They would all four regain their sight perfectly, he said, as he was giving them large doses of counter poison, namely, strychnine. I did not remain there long enough to see the cure, but they were improving. Many times during the last six years when I saw the great number of blind men returning from the various parts, and when I have looked at the enormous profits and dividends of the tobacco companies and the thousands of millions of cigarettes they were able to send to the soldiers, I naturally remembered Dr. Stephen McKenzies word at the London hospital.

That was many years ago, but during all these years I have been trying to save men who were falling into ill health and poverty through excessive smoking. The saddest of all these cases were a few doctors who had to give up large practices owing to blindness, so that they would have been reduced to the greatest straits had it not been for their noble were wives who turned their homes into boarding-houses and had to work early and late while their stupid husbands sat all day smoking themselves blind.

I have talked with many blinded men who had never been wounded nor even had shell shock, who when asked how did they account for their blindness replied just the hardships of the War. They were all excessive smokers.

During the War many officers who came under my care while I was Major in charge of the Officers Hospital at Aldershot, implored me to cure them of excessive smoking. As smoking is in many cases a habit which only asks to give the mouth something to do I have found the best way to distract the patients attention away from smoking is to get him to acquire a counter habit of chewing something: either chewing gum or liquorice root.

The latter is cheap, wholesome and even nourishing. It comes in little bundles of dry sticks. By keeping a few pieces about an inch long in each pocket of each suit one only has to start chewing a piece whenever he has the desire to smoke. The chewing of this liquorice root actually favours digestion, for it produces a great flow of alkaline saliva which converts starch into sugar.

Sleep is the reward for physical exertion, and unless the man from sixty to ninety gets as much physical exercise as the man of thirty he cannot reasonably expect as many hours of sleep. Nor is there any need to worry on that account. How much physical exertion do you get? Many of the men and women who have consulted me for this distressing trouble were getting little or no physical exertion at all. Sleep comes automatically when muscular exercise has burned up so many ounces of fuel.

The blood becomes saturated with more waste material than the lungs and kidneys can get rid of. The the nervous system automatically becomes overpowered and we fall asleep for the sole and only purpose of stopping combustion until the waste products have had time to be eliminated. As soon as this is done we wake up. Now show me a little boy who is running about incessantly from daylight to dark, and I will promise you that he has no insomnia; on the contrary he sleeps for ten hours without a break.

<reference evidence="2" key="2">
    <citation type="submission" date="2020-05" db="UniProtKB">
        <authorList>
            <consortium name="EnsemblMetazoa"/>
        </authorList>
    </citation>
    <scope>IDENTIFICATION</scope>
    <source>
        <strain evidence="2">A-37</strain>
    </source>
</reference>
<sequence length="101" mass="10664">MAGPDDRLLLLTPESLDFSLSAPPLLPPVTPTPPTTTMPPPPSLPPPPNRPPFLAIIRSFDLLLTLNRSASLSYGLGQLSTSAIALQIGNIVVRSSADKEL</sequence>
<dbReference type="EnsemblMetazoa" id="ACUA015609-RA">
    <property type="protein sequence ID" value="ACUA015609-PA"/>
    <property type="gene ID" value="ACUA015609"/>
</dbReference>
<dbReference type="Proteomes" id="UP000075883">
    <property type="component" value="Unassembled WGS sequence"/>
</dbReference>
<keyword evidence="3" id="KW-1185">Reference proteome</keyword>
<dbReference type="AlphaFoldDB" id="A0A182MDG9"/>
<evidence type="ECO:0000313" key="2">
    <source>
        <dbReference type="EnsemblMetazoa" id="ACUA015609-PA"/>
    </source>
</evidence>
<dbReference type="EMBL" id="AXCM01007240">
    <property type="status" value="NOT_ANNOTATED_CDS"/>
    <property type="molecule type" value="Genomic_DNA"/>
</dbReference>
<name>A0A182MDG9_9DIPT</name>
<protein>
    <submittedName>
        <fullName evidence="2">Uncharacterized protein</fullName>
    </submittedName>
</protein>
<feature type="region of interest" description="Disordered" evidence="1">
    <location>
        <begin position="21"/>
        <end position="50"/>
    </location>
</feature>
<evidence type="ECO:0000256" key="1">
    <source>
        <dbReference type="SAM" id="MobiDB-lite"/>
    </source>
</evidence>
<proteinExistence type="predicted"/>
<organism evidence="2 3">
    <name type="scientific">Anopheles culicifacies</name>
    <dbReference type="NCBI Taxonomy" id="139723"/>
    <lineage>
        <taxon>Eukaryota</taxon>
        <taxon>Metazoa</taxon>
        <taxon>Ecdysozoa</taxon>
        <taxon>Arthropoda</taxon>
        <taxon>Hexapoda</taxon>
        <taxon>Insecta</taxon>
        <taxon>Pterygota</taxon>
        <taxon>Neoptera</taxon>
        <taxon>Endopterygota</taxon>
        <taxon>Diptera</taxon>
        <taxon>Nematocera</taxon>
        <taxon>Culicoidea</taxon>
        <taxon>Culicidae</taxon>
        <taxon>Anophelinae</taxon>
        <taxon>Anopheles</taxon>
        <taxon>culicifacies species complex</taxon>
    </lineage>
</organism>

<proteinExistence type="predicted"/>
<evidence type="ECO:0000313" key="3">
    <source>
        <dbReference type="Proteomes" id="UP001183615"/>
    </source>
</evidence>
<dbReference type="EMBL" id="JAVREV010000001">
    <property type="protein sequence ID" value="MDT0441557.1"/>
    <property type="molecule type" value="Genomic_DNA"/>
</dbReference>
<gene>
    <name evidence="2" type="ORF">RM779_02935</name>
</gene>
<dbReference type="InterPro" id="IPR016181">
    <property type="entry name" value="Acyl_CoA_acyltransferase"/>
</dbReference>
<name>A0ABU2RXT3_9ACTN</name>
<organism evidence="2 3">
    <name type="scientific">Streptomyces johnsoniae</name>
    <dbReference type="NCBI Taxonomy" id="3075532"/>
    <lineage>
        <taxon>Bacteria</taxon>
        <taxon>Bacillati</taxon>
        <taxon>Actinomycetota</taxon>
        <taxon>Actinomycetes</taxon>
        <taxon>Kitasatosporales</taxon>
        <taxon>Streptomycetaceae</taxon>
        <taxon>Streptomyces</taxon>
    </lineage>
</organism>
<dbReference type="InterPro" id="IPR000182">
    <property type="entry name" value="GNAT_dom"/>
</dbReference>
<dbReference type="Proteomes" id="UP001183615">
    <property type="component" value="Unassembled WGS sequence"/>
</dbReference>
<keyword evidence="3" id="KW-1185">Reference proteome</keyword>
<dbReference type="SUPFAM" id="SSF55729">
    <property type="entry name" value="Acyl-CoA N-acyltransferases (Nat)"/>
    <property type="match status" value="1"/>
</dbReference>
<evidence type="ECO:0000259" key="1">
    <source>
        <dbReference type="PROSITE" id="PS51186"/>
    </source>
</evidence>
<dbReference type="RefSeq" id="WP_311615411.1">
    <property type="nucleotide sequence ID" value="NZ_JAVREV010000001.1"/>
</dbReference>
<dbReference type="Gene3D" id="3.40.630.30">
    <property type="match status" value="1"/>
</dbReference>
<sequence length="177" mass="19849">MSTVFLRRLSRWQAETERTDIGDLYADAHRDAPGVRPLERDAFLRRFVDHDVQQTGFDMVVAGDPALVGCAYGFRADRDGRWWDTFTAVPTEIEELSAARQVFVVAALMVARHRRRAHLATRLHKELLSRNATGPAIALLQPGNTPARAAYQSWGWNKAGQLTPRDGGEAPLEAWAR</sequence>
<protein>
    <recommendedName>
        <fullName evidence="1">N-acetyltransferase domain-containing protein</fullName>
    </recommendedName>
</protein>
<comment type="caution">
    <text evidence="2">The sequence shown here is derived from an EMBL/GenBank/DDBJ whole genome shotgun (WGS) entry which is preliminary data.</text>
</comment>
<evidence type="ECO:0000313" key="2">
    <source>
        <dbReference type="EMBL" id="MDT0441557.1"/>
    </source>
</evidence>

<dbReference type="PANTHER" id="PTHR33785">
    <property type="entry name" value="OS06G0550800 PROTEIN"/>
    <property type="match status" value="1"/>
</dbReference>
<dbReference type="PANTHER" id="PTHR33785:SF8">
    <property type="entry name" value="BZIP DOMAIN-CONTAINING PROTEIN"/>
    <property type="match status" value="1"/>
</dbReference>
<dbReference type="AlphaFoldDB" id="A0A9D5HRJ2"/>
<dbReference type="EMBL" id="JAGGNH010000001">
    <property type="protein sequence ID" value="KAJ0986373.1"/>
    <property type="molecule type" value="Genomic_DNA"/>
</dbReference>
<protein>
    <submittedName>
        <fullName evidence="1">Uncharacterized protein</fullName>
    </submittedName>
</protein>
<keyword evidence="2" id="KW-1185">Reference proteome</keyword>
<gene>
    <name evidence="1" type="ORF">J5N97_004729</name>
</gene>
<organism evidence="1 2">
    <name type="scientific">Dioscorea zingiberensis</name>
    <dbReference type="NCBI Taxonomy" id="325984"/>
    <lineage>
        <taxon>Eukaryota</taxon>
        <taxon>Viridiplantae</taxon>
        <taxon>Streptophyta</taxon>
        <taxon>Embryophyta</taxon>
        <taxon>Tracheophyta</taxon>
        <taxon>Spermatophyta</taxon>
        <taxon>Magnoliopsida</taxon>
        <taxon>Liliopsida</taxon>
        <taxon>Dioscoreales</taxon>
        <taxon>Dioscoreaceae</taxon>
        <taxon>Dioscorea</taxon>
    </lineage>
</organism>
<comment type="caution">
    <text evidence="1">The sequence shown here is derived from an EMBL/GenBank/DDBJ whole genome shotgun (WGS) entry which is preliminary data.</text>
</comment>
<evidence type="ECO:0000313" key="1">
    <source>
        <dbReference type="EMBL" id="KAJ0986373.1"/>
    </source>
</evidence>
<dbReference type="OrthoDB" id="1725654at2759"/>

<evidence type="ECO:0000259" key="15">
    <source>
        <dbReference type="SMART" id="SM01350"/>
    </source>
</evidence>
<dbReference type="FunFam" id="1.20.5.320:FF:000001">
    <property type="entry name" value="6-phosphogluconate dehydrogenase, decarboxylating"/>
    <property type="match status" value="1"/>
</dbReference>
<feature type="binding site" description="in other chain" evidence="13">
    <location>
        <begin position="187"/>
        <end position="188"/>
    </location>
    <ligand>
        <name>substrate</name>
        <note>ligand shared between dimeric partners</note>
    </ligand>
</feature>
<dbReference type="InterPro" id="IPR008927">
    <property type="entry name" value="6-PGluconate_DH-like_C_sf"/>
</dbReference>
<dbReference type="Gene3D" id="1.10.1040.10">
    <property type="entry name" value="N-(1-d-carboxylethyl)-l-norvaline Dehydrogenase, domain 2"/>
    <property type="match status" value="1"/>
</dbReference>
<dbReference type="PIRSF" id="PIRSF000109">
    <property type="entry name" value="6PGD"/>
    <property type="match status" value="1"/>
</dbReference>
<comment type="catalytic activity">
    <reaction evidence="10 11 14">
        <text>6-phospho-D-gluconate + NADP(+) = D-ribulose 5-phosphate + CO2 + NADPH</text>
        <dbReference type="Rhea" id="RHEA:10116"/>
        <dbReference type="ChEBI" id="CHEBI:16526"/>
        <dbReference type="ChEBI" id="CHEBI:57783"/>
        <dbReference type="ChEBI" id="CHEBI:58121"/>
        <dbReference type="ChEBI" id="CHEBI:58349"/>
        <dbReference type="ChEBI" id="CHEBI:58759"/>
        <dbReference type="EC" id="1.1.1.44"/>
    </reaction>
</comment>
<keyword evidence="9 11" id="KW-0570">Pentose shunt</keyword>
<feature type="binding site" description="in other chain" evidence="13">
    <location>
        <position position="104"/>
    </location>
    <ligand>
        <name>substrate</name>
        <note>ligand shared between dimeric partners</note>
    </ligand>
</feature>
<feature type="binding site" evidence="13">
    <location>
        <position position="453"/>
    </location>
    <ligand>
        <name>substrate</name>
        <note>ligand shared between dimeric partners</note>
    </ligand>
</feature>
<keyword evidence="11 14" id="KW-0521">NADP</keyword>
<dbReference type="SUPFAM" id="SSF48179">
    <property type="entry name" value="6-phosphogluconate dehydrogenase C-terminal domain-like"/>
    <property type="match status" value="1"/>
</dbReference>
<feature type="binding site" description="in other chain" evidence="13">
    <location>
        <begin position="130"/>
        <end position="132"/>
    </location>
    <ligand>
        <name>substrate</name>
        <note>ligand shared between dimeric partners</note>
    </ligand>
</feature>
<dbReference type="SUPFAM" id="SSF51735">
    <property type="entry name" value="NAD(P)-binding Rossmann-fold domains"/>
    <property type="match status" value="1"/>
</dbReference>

And then show me a rich merchant who passes his whole day from 9 a.m. till 9 p.m. in a luxurious chair or seat either in his motor-car or in the railway carriage, or at his club, or in his own home, or at the theatre, day after day, and year after year, and I will show you a man who must be very thankful if he gets five or six hours sleep a night.

One of my assistants, a very able and successful practitioner, lost his life from losing his stomach rather than lose a few patients. He had a very large practice in an industrial district and every day when he came home to dinner at one oclock he found one or two people waiting to fetch him right off to see someone who had been ill for several weeks, but had delayed calling the doctor. He asked them if they would kindly wait until he had swallowed some food but they said they could not wait, but would get another doctor if he could not come at once.

His dinner was put away for him, but when he returned there were twenty or thirty angry people who had been waiting an hour or more and wanted to get away, so he had a cup of strong tea to buck him up and went on till four oclock, when urgent calls had come in which had to be attended to; and besides his appetite juice, and gastric juice, and bile, which had been all ready at one, were gone and he was no longer hungry.

When he got back at 6.30 three other men were waiting for him to come at once and the same thing happened again. More strong tea but no food, his first meal since a light and hurried breakfast being his warmed-up dinner at ten oclock which he should have eaten at once.

I remonstrated with him several times and did my best to save him. He was making the income of a Prime Minister and could not bear to give it up. And so, in due course, and with a sad heart I went to his funeral because he was my friend.

The last time I went to remonstrate with him and he mentioned how much he was earning I told him to kneel down and pray that he might earn several thousands less.

a lapthorn smith